Before hemming jeans you should first decide by how much you want to turn up the hem. Try on your jeans with the shoes that you will most likely be wearing with them. Fold up the hem to the outside of your jeans to the length that you like to wear them. Put a few pins in each leg to hold the hem in place and carefully take off your jeans.
See more info about French seams!
As with any hemming or altering, measure first, pin up, and try on— a few times if needed. Doing this always takes less time than having to take out what you have just sewn. If you will be wearing heels with this specific pair of jeans, you might want the jeans a little longer. The jeans should fall 1 – 1½ inches above the floor at your heel.
Adapted from Alterations - 200 Questions Answered on Everything From Mending to Makeovers by Nan L. Ides, published by Barron's Educational Series.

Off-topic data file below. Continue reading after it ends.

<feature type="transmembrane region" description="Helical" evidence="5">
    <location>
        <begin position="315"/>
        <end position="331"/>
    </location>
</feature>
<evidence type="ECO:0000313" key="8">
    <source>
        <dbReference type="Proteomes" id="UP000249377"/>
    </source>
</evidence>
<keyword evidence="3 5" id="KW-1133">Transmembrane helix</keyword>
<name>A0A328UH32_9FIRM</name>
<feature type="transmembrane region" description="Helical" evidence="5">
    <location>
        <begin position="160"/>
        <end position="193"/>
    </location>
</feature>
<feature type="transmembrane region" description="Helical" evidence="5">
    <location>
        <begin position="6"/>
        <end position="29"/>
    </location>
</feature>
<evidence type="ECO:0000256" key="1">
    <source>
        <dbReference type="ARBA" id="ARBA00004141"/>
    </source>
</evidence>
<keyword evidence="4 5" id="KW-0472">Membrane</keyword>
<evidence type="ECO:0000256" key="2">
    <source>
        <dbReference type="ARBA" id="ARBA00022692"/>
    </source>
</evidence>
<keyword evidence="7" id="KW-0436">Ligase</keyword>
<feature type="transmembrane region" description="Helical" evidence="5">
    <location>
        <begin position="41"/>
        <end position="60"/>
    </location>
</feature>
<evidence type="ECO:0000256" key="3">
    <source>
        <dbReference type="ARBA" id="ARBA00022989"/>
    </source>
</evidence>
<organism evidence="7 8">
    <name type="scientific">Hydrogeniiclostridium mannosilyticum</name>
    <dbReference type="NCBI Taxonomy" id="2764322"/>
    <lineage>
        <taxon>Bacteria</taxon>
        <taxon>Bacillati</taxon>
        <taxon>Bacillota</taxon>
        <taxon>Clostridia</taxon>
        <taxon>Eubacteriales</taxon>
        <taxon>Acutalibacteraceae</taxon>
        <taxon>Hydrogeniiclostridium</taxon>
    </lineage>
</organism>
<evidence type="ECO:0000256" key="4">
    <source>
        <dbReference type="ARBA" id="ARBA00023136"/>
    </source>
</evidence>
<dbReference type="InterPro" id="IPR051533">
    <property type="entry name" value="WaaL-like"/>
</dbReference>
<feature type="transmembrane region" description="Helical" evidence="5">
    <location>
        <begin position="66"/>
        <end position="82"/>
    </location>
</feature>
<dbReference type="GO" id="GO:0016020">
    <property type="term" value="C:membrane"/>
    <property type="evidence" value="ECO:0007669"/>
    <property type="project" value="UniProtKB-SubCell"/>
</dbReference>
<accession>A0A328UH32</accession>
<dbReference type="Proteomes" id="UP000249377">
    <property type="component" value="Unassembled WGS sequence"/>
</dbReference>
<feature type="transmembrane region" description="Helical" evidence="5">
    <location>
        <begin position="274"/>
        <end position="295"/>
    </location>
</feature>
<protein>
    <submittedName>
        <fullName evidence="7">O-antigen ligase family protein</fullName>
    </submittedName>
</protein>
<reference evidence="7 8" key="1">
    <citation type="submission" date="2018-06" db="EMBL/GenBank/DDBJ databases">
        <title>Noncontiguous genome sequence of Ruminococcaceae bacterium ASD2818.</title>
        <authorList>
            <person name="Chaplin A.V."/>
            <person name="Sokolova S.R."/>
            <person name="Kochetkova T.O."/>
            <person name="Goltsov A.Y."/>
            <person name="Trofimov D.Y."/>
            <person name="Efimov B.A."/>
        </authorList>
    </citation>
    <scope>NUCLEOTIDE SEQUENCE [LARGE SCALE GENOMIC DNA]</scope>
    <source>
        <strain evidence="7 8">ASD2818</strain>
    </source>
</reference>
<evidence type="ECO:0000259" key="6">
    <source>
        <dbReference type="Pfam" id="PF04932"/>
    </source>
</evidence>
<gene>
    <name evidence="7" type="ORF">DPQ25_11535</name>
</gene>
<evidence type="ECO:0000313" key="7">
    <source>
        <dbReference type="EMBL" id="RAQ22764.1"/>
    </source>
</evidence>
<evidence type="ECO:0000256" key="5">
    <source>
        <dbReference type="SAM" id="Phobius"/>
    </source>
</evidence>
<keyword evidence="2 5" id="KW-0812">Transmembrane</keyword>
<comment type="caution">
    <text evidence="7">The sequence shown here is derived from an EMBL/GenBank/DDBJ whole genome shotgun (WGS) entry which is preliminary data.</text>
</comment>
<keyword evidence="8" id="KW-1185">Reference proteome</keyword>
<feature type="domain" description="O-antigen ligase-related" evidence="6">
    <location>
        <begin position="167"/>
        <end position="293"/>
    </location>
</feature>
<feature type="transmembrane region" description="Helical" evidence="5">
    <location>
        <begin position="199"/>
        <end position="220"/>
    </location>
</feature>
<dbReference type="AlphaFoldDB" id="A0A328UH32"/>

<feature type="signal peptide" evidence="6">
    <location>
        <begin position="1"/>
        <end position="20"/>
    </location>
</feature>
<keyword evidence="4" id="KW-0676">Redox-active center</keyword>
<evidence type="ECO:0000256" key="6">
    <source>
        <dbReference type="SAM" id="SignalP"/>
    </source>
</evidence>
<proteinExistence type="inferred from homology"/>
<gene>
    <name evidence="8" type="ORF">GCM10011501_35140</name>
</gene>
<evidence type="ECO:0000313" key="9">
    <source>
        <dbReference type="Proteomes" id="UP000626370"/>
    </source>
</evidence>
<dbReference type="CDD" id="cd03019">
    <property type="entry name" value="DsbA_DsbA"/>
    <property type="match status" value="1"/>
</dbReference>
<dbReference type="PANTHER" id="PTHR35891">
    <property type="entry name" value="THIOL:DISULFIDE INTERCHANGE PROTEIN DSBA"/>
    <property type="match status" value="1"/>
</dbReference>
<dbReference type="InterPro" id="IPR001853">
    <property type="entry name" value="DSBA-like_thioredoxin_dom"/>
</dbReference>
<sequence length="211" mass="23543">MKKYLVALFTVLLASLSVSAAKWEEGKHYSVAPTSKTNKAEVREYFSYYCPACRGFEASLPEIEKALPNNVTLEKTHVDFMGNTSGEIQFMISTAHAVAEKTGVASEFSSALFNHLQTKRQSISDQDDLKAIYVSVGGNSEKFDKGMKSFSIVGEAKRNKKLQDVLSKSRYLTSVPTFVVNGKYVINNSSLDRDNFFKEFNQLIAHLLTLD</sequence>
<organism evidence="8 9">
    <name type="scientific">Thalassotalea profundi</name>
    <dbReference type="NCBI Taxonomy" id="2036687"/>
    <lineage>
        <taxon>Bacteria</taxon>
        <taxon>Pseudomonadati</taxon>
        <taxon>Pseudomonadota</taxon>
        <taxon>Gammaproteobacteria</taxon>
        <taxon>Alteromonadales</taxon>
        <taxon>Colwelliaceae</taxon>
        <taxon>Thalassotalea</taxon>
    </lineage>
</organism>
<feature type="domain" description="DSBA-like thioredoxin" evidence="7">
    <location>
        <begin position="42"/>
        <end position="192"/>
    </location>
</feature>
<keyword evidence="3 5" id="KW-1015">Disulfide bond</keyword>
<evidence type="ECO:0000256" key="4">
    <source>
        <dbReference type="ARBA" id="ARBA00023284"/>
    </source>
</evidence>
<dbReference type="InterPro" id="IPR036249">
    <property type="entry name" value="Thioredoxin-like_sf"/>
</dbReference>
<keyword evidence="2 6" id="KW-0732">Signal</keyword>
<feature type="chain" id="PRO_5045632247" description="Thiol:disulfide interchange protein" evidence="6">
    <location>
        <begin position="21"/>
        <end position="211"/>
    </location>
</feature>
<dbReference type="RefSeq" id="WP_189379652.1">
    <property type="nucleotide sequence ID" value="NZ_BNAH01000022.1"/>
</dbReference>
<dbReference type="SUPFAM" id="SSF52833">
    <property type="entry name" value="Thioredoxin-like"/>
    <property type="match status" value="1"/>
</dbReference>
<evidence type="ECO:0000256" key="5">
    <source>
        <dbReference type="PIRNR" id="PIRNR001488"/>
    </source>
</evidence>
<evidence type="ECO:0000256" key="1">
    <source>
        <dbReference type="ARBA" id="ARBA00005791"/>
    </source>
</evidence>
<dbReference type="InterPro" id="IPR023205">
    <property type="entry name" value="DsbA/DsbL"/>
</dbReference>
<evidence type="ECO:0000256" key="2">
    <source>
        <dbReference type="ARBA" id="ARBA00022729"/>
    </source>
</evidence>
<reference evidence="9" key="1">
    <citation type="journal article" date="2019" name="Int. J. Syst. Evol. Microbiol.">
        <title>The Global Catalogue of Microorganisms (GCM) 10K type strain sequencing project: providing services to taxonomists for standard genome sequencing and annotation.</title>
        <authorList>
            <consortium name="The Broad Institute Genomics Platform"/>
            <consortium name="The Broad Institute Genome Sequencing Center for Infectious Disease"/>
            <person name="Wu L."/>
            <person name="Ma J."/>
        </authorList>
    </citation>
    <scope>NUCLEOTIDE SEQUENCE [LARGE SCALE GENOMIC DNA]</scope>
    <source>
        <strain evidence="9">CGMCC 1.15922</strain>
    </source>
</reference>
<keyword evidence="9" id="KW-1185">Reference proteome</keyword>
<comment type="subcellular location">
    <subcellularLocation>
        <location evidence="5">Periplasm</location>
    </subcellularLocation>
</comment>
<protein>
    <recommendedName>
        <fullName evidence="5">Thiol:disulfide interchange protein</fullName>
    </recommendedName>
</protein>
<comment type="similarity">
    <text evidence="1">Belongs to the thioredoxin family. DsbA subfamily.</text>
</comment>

Pin all the way around the leg. Measure the hem you have just turned and then divide that number in half. For the purposes of this explanation, let’s imagine the jeans need to be turned up 3 inches; 1½ inches is, therefore, the measurement to use. The reason you cut the measurement in half is because you will be folding up the hem in half and actually hemming the full 3 inches.
Unpin the turned-up hem and then adjust it until it measures 1½ inches from the edge of the original
hem to the fold; pin. Use a zipper foot for your sewing machine if you have it—this allows you to stitch close to the original hem. If not, adjust the sewing-machine needle as far to the left as is possible. Make sure that you are using an appropriate foot—if you do not, the needle will come down on the foot itself and break. Stitch all the way around the leg bottom, stitching close to the edge of the original hem and being careful not to sew the leg opening together.
Try the jeans on again to make sure you are happy with the length. Turn them right side out and tuck the hemmed area upward. The stitching line around the new hem will form a seam on the right side directly above the original hem’s stitching; it will be virtually invisible. Press the new hem flat.
To keep the French hem from showing you can trim and leave raw edge as is, ironing it up or down after each washing. Alternatively, use some fusible hemming tape and fuse the hem upward on the inside.